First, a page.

We do not want to divulge the reasons for Reverend Moore’s grief, but we will say this, what is missing from Bill McBride’s performance is an underlying element of anger. He portrays a fundamentalist preacher, who is the town of Beaumont’s heavyweight in matters of morality, but his personal life is one of resignation. McBride’s Reverend Moore is too placid in throwing around his weight and with his proclamations, especially for a man who we are led to believe was quite a preacher “in his day,” and his attitude at home is too insular without any real sense of emotion driving him to that state. His criticisms of Ariel are completely devoid of emotional impact and if not for the acting of Bostock and Bell, the musical may very well have floundered at this point.

Remember the name Heather Taws, if she decides to pursue a stage career. Even though Taws is cast in the supporting role of Rusty, the heartthrob for Willard Hewitt, portrayed by Matt Willis, she was the one performer on the stage that my eyes kept drifting back to, because she brings passion to her character, she dances well and she has a good singing voice. She took the lead vocals on the song “Let’s Hear It For The Boy,” which Deniece Williams turned into a number one hit for the movie version of Footloose. As for Taws, she seemed to relish being at center stage and she performed with gusto and passion that brought the theater to life!  

Heather Taws was cast opposite Matt Willis and his character Willard Hewitt is not exactly the most sophisticated male to ever walk the planet, but he has a good heart. What intrigued this reviewer about Willis’ performance over most of the other male members of this cast is his ability to tap into his character’s emotions and for a big guy he moves well on stage. It is often more difficult to portray a character who is as unrefined as Willard is, without appearing to be nothing more than a clown, but Matt Willis is able to allow the audience to see the transformation that takes place in Willard as he works through his shyness and musters up the courage to let Rusty know how he feels about her; well as close as Willard will ever come anyway.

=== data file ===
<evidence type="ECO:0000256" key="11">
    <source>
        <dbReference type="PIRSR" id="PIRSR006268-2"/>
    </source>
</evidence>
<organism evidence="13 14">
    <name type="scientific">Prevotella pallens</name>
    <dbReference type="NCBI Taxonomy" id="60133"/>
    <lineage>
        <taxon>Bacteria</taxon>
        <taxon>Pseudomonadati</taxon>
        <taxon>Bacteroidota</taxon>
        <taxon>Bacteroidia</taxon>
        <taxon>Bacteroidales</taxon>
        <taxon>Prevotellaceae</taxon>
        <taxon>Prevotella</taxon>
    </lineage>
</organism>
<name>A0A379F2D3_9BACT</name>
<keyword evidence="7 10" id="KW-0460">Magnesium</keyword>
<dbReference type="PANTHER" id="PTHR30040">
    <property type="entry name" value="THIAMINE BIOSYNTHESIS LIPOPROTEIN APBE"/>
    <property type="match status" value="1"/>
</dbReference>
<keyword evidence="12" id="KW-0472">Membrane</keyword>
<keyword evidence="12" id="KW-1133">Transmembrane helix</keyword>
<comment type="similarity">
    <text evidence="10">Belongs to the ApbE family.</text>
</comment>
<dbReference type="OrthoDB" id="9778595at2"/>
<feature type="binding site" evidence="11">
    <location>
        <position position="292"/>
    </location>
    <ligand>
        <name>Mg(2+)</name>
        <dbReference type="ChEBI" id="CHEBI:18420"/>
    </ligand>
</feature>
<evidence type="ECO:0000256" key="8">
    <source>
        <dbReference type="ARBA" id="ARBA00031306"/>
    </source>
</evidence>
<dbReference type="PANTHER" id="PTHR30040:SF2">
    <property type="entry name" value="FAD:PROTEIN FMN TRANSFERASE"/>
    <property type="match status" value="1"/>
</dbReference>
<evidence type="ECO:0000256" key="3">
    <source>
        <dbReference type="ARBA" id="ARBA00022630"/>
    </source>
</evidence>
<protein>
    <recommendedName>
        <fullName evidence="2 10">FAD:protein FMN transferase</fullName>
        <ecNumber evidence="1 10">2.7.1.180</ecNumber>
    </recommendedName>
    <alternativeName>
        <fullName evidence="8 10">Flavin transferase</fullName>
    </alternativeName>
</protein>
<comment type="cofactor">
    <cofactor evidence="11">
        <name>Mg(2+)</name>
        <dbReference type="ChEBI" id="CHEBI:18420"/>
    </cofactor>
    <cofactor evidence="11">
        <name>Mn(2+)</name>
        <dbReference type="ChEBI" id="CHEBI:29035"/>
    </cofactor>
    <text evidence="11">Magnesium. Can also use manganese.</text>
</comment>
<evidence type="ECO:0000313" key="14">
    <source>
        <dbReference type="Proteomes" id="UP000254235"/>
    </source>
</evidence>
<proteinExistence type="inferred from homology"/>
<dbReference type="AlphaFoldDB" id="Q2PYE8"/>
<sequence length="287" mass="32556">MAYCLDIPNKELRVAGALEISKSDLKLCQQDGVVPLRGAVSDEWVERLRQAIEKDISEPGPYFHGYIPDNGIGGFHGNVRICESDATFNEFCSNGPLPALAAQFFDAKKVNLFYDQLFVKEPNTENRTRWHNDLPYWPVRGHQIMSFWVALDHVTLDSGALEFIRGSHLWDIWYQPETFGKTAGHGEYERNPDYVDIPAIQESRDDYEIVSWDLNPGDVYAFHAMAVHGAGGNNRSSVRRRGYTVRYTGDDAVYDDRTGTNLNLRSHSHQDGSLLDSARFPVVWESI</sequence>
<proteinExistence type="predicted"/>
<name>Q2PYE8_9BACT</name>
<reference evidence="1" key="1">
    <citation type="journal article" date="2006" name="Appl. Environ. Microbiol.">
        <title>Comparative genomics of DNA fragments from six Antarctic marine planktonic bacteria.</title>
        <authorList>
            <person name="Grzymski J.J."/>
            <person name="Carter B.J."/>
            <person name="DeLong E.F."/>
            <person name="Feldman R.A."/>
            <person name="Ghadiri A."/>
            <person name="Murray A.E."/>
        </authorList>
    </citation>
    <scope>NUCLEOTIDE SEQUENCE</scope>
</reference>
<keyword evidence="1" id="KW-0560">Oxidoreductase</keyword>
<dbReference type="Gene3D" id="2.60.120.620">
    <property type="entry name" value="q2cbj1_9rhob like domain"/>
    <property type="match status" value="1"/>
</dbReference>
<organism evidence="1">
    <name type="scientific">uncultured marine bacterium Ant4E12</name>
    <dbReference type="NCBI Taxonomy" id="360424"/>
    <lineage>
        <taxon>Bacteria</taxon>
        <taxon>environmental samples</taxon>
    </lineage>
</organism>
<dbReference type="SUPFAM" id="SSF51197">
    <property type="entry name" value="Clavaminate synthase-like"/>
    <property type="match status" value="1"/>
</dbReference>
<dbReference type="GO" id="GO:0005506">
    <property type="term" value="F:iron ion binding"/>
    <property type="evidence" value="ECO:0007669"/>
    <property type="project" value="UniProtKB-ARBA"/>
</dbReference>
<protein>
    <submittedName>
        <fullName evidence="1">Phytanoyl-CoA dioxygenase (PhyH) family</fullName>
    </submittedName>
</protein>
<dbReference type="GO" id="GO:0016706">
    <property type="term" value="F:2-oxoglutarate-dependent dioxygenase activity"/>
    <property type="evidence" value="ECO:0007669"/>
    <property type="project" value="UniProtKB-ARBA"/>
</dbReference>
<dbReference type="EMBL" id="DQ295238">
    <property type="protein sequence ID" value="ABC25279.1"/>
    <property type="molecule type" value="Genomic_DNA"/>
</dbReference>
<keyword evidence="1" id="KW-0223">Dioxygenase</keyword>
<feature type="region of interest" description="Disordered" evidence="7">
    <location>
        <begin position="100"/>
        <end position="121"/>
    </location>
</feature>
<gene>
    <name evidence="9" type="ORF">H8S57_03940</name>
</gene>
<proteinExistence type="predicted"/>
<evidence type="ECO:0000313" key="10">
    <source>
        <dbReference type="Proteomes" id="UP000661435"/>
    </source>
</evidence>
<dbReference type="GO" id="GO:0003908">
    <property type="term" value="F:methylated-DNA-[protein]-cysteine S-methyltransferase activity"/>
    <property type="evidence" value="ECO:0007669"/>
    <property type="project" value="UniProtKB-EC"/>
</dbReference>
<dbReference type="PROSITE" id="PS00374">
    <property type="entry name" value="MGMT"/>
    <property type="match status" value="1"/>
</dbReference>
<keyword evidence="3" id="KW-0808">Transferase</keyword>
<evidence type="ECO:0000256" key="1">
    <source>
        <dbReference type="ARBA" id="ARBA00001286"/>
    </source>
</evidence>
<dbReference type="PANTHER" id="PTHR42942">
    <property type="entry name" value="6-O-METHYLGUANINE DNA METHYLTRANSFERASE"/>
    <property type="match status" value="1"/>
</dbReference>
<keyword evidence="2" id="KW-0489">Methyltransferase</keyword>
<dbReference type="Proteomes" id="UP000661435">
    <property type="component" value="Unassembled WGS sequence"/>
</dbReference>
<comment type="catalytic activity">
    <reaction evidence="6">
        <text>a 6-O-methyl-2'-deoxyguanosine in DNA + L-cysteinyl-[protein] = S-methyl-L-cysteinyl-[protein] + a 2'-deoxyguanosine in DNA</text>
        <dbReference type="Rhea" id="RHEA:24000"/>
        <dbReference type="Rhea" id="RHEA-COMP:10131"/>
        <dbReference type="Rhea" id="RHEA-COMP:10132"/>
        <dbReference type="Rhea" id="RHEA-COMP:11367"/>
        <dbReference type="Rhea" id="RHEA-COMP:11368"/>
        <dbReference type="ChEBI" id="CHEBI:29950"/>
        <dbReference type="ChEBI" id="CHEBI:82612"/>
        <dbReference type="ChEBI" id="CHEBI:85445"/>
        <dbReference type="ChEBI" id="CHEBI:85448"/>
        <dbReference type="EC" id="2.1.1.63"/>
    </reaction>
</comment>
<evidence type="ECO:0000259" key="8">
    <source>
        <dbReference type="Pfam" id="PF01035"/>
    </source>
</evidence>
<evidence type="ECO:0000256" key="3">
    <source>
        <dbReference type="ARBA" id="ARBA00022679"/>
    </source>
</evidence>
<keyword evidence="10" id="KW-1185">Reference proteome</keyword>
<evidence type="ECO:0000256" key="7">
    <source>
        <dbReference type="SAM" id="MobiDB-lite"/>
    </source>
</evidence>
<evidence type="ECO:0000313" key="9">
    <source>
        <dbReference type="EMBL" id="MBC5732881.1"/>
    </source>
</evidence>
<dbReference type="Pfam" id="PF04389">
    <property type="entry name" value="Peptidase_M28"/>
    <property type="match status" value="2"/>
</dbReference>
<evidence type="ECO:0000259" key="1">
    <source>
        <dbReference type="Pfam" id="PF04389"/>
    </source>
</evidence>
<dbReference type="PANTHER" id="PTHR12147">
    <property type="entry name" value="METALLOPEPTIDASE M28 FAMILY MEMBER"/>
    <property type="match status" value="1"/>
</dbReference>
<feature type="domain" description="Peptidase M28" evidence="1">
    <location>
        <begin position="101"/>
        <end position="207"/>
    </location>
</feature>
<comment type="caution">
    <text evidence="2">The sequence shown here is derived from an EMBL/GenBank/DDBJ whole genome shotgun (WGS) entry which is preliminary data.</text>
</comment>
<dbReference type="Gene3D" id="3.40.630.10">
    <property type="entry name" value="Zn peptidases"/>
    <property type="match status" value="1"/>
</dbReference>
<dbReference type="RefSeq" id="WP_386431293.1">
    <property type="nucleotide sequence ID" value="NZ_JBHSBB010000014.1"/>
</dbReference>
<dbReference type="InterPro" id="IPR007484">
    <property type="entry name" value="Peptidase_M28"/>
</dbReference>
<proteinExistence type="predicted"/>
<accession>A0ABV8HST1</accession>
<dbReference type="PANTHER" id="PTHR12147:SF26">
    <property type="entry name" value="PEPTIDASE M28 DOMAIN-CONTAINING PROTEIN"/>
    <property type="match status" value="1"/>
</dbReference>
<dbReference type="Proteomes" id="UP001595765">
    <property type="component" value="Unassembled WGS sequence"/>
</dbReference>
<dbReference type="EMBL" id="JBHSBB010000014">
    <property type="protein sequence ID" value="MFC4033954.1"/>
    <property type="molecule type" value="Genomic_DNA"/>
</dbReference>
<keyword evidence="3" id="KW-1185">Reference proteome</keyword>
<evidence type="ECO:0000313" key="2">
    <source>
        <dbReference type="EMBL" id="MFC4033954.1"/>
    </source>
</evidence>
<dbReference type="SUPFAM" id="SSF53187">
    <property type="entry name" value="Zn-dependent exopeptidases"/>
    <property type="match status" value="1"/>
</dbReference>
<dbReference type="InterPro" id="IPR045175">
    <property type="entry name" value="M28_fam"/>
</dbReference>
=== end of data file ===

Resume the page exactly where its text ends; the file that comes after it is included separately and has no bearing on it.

A pivotal moment in the story occurs when Ariel and Ren are under the train bridge and they bare their feelings, which culminate in the singing of Eric Carmen’s hit song “Almost Paradise,” (originally sung by Mike Reno of Loverboy and Ann Wilson of Heart). This was one moment during the evening, when you could really see Director John Thomas’ hand at work, as Ryan Gauvin and Alana Bostock turned in a spectacular performance during the scene and their duet of “Almost Paradise,” was equally as good. We should also mention that the musicians under the direction of Erica Feggans were very good throughout the entire evening.  

If you live in the Toronto area, we would strongly suggest that you take in the Meadowvale Music Theatre’s performance of Footloose, which runs until February 27th. We suspect now that the ensemble has its opening night out of the way, the jitters that may have contributed to the musical starting slowly, will long be gone, and you will enjoy some excellent individual performances.   

Photo: Alana Bostock and cast